QE2 is likely to serve as a reminder to central bank reserve managers that they still have way too many dollars, and that they need to diversify away.
That’s the argument from Citi’s Steven Englander:
With FOMC out of the way and largely meeting expectations, investors are looking for what comes next. We think that reserve managers will contribute to the next stage of USD weakness as QE2 confirms their worst fears about the Fed’s intentions and the quality of their reserves portfolios. To exacerbate their concerns, Global reserves have been growing very rapidly, on a headline basis about 11% over the last year and now are close to USD9trn (Figure 1). While Chinese reserves growth gets a large amount of attention, other countries reserves are growing similarly rapidly.
We believe this growth is involuntary and the implication is that central banks have a very large overhang of USD reserves. We think it is likely that reserves growth has picked up sharply over the last month and will lead to renewed dollar selling. The Fed’s QE2 announcement, while not a shock, just serves to remind reserve managers that they will have even more dollars in their portfolio if they do not move aggressively.
The historical record suggests that under these circumstances they are very likely to be dollar sellers in coming weeks. Needless to say, all the analysis in this note is based on publically available data. Moreover, we find that our results are more robust when based on aggregates rather than data published by any individual central banks, so none our analysis refers to any one central bank.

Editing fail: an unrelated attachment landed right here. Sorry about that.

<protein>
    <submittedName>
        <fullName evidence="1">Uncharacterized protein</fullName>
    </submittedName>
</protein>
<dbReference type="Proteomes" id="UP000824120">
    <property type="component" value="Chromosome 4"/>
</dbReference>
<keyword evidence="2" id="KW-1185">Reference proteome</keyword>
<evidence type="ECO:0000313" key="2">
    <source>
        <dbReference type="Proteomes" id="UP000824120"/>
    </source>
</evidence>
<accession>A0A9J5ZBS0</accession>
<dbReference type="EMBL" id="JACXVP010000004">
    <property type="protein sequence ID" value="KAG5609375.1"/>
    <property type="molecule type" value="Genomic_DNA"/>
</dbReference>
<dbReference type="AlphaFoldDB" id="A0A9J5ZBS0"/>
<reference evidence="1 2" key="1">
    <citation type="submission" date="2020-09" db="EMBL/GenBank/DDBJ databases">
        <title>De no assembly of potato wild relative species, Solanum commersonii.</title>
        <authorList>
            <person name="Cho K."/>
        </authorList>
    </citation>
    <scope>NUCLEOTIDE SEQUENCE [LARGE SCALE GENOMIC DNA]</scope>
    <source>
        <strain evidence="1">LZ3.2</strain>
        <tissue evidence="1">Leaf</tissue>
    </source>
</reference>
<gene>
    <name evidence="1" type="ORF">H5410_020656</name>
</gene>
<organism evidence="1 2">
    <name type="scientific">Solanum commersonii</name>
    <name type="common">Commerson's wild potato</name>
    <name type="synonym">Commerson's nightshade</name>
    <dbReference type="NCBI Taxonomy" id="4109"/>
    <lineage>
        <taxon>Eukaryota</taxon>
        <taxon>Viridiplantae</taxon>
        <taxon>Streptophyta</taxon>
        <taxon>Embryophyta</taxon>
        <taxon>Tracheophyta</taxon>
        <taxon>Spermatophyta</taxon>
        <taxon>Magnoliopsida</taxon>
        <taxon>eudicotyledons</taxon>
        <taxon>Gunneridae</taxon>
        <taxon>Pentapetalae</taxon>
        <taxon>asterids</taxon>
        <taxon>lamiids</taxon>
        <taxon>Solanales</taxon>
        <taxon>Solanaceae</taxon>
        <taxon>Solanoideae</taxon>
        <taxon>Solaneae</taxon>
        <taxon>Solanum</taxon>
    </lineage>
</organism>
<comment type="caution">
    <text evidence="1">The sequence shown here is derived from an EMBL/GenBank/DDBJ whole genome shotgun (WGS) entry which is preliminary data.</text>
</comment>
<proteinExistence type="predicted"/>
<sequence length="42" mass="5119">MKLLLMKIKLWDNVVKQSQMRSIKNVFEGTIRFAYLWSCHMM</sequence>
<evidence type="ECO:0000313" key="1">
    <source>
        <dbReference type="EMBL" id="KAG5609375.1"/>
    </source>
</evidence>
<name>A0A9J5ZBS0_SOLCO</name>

How much selling might we see?
With almost USD9 trillion in global reserves, a ten percent shift in the USD reserves share would require selling USD900bn. Even if only USD6trn is actively managed, the USD600bn shift needed to get to this USD share, even assuming that is occurred in an environment in which reserves were not growing, is enormous. Were reserve managers to begin to sell in size, the impact on the value of the USD would be enormous, and there is a fair chance that they would move prices faster than they could sell their USD stock. So, on the whole they have been hesitant sellers. QE2 may make the selling pressure more intense now. With the prospect that the Fed will be aggressively printing money and effectively financing the US budget deficit, reserve managers now have to ask themselves whether their situation will be better down the road than it is now. If not, and especially if they see risk of even further expansion of QE down the road, the incentive is to move sooner rather than later even if it is painful in terms of prices moving away from them.